2 In life/ teaching

A Little Halloween Fun

With Halloween only a few days away, tomorrow will be our Halloween celebration at school. 

I have a few fun surprises for my students tomorrow, including some pumpkin and spider inspired math games and a monster design lab in the afternoon.

And they are so excited about wearing their costumes to school!  So excited, that they convinced someone else to dress up.

And no…it wasn’t me (I didn’t need convincing.)

Meet Harold.  A childhood friend of hubby’s who made an appearance in my classroom as Dr. Shrinkle, the amazing mathematician who made patterns shrink with his magic shrinking suitcase.  It was love at first sight and my students have been showering him with so much love and affection that he thinks he is a superstar.  

And yesterday they convinced him to dress up as a pumpkin. 

He’s pretty cute, don’t you think?

I will be attending the festivities as the dormouse from Alice in Wonderland (all of the teachers at my school are going as characters from this book, with minimal costume pieces the students will have to guess what story we are all from).

The resident cat is modelling my ears and tail. 

This is one time of year when I am extra grateful for my sewing machine (and glue gun!)

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  • Reply
    November 2, 2010 at 7:22 pm

    Andrea – You are such a creative and fun teacher! I hope that your school’s Halloween festivities were a success! I like your husband’s stuffed animal’s pumpkin costume! So cute!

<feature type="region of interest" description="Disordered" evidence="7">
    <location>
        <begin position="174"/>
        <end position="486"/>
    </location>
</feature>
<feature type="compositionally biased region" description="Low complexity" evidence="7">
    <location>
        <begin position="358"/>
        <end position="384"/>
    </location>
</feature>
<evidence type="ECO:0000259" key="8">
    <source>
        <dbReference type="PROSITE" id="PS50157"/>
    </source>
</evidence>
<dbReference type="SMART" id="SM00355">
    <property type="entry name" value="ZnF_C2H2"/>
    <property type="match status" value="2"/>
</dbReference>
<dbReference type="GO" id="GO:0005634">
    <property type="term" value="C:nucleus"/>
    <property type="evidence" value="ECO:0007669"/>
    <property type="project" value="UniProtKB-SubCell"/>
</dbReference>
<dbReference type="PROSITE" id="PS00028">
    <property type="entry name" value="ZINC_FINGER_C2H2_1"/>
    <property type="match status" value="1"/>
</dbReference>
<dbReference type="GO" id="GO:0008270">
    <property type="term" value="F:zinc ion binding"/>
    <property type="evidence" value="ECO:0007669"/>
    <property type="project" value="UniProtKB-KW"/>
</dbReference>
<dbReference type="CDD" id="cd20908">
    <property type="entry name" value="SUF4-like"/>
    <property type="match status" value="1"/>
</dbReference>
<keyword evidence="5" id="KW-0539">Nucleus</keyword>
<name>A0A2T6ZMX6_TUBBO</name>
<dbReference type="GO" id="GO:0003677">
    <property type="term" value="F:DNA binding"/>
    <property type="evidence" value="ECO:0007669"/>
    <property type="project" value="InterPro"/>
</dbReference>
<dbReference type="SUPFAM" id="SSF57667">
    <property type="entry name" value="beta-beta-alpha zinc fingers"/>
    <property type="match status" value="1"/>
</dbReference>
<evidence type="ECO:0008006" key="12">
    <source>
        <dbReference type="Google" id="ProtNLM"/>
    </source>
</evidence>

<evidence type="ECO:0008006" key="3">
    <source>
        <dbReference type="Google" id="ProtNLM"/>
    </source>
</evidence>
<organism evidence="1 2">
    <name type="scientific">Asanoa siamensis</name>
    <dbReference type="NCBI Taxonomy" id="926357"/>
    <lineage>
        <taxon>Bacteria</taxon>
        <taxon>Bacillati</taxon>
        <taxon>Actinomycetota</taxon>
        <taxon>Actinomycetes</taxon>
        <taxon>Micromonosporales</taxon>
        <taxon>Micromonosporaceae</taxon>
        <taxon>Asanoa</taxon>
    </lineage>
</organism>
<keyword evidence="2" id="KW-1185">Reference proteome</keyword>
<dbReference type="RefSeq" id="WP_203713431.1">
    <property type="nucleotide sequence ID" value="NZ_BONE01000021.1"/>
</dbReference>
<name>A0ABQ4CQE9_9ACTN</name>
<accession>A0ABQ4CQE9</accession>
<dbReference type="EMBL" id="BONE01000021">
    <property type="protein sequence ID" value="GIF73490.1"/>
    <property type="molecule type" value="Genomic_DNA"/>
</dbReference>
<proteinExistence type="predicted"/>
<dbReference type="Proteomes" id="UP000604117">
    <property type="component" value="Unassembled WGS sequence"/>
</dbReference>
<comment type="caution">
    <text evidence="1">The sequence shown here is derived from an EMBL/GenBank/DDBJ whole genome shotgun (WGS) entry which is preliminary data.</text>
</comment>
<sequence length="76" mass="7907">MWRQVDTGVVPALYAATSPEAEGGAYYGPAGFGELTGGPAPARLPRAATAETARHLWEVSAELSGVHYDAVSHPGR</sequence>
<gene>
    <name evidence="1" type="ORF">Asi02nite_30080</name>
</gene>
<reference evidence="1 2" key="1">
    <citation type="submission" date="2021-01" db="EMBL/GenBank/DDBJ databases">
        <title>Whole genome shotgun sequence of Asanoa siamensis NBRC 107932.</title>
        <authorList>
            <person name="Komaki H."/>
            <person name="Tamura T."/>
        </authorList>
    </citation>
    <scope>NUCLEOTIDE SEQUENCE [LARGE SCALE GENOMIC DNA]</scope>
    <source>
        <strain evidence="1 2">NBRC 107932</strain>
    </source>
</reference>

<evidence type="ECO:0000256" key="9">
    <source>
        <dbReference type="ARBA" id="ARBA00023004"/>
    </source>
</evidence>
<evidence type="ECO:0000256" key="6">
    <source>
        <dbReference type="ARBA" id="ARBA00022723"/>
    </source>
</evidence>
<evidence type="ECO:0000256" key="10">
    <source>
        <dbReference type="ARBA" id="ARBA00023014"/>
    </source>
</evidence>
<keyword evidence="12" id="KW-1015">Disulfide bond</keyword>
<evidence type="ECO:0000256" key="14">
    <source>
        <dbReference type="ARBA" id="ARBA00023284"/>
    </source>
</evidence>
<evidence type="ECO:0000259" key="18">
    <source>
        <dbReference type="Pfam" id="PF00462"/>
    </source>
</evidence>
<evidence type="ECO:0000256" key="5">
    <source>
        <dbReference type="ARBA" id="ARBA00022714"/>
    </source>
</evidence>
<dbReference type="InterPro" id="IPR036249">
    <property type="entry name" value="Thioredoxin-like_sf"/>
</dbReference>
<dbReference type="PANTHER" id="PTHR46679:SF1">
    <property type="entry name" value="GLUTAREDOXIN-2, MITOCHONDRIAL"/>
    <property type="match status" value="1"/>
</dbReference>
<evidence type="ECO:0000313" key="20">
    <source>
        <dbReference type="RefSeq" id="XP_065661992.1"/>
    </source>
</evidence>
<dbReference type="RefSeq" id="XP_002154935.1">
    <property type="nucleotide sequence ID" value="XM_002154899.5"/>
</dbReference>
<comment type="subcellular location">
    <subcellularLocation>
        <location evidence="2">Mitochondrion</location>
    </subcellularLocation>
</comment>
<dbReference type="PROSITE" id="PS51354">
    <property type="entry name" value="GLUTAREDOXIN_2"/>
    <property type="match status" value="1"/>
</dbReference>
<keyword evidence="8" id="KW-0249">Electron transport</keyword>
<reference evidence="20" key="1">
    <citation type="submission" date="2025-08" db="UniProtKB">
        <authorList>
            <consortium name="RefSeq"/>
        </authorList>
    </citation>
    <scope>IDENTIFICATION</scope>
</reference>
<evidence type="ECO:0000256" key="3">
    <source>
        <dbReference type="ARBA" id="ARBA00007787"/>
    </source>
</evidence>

I’m impressed by your idea of “Dr. Shrinkle, the amazing mathematician who made patterns shrink with his magic shrinking suitcase.” Just curious…how DID Dr.Shrinkle make patterns shrink in his magic shrinking suitcase??? When I get another long-term occasional position, maybe one of my stuffed animals can become one of Dr.Shrinkle’s long-distance friends and work some magic here in London!

    • Reply
      November 2, 2010 at 7:37 pm

      Hi Jennie,

      The shrinking process was quite simple. Dr. Shrinkle had a box of shapes I had pre-made from multi-link cubes. He would show a shape to the students and they would make the same shape with their own cubes. He then stuck it in his magical suitcase, and counted to three. It always took him a little while to pull the shape out again (and while he was grumbling about not being able to find it because it had gotten so small, I would remove a certain number of the blocks from the pattern). He would then pull it out of the suitcase. The students would then re-create this next shape with their pattern blocks and comment on what they thought the pattern rule might be. Dr Shrinkle would repeat this making the shape smaller and smaller until all the students were confident they knew the pattern and could predict what the shape would look like next. I did a similar thing with number patterns with numbers written on cards and he also had a reverse button on his suitcase so he could also make patterns grow. It was a lot of fun, and my students keep asking for Dr. Shrinkle to return!

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